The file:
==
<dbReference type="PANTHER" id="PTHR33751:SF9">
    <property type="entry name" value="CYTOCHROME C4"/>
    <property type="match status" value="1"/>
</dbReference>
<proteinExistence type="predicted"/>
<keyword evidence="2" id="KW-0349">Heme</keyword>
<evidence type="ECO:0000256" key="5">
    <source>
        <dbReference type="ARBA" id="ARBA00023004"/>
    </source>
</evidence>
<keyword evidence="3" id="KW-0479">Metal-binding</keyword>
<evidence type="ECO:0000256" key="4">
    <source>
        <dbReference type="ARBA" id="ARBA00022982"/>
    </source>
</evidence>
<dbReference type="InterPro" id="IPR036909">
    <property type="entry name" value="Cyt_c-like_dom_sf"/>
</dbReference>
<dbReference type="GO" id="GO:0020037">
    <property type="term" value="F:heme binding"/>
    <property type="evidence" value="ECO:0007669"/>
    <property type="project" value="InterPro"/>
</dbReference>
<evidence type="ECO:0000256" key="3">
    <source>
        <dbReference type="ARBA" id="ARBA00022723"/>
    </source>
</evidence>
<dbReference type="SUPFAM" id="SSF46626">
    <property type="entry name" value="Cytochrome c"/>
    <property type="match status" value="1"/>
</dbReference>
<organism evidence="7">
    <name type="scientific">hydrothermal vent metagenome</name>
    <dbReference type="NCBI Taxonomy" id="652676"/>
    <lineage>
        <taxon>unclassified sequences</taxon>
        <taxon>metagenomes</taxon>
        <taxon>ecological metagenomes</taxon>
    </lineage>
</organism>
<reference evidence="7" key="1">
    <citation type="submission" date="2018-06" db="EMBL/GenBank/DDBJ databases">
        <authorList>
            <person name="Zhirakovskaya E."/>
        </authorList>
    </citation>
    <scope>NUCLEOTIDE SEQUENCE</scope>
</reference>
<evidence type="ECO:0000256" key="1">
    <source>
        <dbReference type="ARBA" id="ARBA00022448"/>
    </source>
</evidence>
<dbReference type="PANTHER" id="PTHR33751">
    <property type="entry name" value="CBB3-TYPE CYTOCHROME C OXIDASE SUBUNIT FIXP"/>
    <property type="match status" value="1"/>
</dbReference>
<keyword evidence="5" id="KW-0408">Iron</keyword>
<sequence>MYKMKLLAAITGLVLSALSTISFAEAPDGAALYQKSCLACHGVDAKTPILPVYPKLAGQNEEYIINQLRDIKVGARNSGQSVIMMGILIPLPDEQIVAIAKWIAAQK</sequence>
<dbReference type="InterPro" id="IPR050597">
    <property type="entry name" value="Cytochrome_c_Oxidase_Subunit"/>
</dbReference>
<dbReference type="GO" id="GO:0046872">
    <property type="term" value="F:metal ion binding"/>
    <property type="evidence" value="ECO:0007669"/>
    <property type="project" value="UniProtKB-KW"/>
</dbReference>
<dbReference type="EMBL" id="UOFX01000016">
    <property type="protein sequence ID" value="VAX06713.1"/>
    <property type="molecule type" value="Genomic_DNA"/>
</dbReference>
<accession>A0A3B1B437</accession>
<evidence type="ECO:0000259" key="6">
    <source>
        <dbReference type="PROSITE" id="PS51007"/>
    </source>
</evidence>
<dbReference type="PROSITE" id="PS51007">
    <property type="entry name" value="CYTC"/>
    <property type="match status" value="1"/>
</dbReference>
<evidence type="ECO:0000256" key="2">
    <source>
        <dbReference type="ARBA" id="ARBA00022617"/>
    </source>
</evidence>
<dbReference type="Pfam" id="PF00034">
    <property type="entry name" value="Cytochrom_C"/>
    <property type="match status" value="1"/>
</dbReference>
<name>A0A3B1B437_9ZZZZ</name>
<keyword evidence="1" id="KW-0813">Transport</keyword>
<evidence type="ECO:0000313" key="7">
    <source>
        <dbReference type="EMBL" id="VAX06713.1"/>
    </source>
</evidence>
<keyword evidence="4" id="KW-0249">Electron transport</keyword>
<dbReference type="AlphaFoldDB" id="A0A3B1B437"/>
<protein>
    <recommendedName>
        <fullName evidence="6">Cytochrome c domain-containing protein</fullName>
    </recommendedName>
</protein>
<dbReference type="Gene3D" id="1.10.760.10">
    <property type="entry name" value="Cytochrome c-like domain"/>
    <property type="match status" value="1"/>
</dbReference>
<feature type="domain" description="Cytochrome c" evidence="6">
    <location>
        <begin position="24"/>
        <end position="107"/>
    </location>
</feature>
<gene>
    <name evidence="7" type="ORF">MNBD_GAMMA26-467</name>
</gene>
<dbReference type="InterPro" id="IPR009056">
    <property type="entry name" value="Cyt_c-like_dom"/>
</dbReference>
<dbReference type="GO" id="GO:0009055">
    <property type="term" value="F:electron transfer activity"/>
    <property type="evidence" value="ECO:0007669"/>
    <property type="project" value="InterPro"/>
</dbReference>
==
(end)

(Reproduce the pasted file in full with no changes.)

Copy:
<dbReference type="PANTHER" id="PTHR33751:SF9">
    <property type="entry name" value="CYTOCHROME C4"/>
    <property type="match status" value="1"/>
</dbReference>
<proteinExistence type="predicted"/>
<keyword evidence="2" id="KW-0349">Heme</keyword>
<evidence type="ECO:0000256" key="5">
    <source>
        <dbReference type="ARBA" id="ARBA00023004"/>
    </source>
</evidence>
<keyword evidence="3" id="KW-0479">Metal-binding</keyword>
<evidence type="ECO:0000256" key="4">
    <source>
        <dbReference type="ARBA" id="ARBA00022982"/>
    </source>
</evidence>
<dbReference type="InterPro" id="IPR036909">
    <property type="entry name" value="Cyt_c-like_dom_sf"/>
</dbReference>
<dbReference type="GO" id="GO:0020037">
    <property type="term" value="F:heme binding"/>
    <property type="evidence" value="ECO:0007669"/>
    <property type="project" value="InterPro"/>
</dbReference>
<evidence type="ECO:0000256" key="3">
    <source>
        <dbReference type="ARBA" id="ARBA00022723"/>
    </source>
</evidence>
<dbReference type="SUPFAM" id="SSF46626">
    <property type="entry name" value="Cytochrome c"/>
    <property type="match status" value="1"/>
</dbReference>
<organism evidence="7">
    <name type="scientific">hydrothermal vent metagenome</name>
    <dbReference type="NCBI Taxonomy" id="652676"/>
    <lineage>
        <taxon>unclassified sequences</taxon>
        <taxon>metagenomes</taxon>
        <taxon>ecological metagenomes</taxon>
    </lineage>
</organism>
<reference evidence="7" key="1">
    <citation type="submission" date="2018-06" db="EMBL/GenBank/DDBJ databases">
        <authorList>
            <person name="Zhirakovskaya E."/>
        </authorList>
    </citation>
    <scope>NUCLEOTIDE SEQUENCE</scope>
</reference>
<evidence type="ECO:0000256" key="1">
    <source>
        <dbReference type="ARBA" id="ARBA00022448"/>
    </source>
</evidence>
<dbReference type="PANTHER" id="PTHR33751">
    <property type="entry name" value="CBB3-TYPE CYTOCHROME C OXIDASE SUBUNIT FIXP"/>
    <property type="match status" value="1"/>
</dbReference>
<keyword evidence="5" id="KW-0408">Iron</keyword>
<sequence>MYKMKLLAAITGLVLSALSTISFAEAPDGAALYQKSCLACHGVDAKTPILPVYPKLAGQNEEYIINQLRDIKVGARNSGQSVIMMGILIPLPDEQIVAIAKWIAAQK</sequence>
<dbReference type="InterPro" id="IPR050597">
    <property type="entry name" value="Cytochrome_c_Oxidase_Subunit"/>
</dbReference>
<dbReference type="GO" id="GO:0046872">
    <property type="term" value="F:metal ion binding"/>
    <property type="evidence" value="ECO:0007669"/>
    <property type="project" value="UniProtKB-KW"/>
</dbReference>
<dbReference type="EMBL" id="UOFX01000016">
    <property type="protein sequence ID" value="VAX06713.1"/>
    <property type="molecule type" value="Genomic_DNA"/>
</dbReference>
<accession>A0A3B1B437</accession>
<evidence type="ECO:0000259" key="6">
    <source>
        <dbReference type="PROSITE" id="PS51007"/>
    </source>
</evidence>
<dbReference type="PROSITE" id="PS51007">
    <property type="entry name" value="CYTC"/>
    <property type="match status" value="1"/>
</dbReference>
<evidence type="ECO:0000256" key="2">
    <source>
        <dbReference type="ARBA" id="ARBA00022617"/>
    </source>
</evidence>
<dbReference type="Pfam" id="PF00034">
    <property type="entry name" value="Cytochrom_C"/>
    <property type="match status" value="1"/>
</dbReference>
<name>A0A3B1B437_9ZZZZ</name>
<keyword evidence="1" id="KW-0813">Transport</keyword>
<evidence type="ECO:0000313" key="7">
    <source>
        <dbReference type="EMBL" id="VAX06713.1"/>
    </source>
</evidence>
<keyword evidence="4" id="KW-0249">Electron transport</keyword>
<dbReference type="AlphaFoldDB" id="A0A3B1B437"/>
<protein>
    <recommendedName>
        <fullName evidence="6">Cytochrome c domain-containing protein</fullName>
    </recommendedName>
</protein>
<dbReference type="Gene3D" id="1.10.760.10">
    <property type="entry name" value="Cytochrome c-like domain"/>
    <property type="match status" value="1"/>
</dbReference>
<feature type="domain" description="Cytochrome c" evidence="6">
    <location>
        <begin position="24"/>
        <end position="107"/>
    </location>
</feature>
<gene>
    <name evidence="7" type="ORF">MNBD_GAMMA26-467</name>
</gene>
<dbReference type="InterPro" id="IPR009056">
    <property type="entry name" value="Cyt_c-like_dom"/>
</dbReference>
<dbReference type="GO" id="GO:0009055">
    <property type="term" value="F:electron transfer activity"/>
    <property type="evidence" value="ECO:0007669"/>
    <property type="project" value="InterPro"/>
</dbReference>